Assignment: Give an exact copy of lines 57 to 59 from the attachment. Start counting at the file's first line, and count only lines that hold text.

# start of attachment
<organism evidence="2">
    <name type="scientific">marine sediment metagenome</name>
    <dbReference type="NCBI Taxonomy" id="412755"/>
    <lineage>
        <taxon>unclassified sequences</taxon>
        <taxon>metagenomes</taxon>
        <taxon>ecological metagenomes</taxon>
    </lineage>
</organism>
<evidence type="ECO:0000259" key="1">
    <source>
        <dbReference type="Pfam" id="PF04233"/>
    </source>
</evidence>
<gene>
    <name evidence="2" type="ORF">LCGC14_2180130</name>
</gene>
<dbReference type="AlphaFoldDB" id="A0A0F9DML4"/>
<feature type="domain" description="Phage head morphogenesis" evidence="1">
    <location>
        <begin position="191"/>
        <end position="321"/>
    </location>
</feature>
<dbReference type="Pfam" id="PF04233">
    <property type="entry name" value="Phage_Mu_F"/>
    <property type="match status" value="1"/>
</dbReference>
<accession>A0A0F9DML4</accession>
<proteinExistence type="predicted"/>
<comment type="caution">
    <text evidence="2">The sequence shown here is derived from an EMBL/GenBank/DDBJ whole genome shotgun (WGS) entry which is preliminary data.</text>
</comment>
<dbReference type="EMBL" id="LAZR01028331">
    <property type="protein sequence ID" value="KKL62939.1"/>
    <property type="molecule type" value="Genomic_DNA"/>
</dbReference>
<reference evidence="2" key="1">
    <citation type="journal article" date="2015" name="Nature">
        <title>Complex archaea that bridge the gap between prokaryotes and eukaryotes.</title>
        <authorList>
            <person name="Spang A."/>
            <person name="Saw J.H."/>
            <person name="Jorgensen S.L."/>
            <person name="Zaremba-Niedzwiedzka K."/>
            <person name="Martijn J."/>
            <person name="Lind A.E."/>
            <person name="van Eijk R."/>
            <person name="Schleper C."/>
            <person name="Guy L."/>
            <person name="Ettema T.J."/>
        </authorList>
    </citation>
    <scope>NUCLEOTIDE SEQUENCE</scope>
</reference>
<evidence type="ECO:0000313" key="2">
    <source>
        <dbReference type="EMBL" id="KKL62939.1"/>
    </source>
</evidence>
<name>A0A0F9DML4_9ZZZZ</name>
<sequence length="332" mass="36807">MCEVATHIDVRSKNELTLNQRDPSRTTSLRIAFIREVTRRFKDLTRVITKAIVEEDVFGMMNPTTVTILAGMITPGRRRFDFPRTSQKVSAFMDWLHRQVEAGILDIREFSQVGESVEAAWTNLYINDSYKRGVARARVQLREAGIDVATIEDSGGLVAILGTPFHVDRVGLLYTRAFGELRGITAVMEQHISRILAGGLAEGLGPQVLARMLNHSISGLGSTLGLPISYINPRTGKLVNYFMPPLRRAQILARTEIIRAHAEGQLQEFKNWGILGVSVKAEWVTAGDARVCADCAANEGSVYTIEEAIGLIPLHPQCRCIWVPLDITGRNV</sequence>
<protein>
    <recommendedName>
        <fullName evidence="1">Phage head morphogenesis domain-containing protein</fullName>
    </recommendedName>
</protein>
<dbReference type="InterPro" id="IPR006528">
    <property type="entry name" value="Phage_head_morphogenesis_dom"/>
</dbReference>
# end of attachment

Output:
    <source>
        <dbReference type="EMBL" id="KKL62939.1"/>
    </source>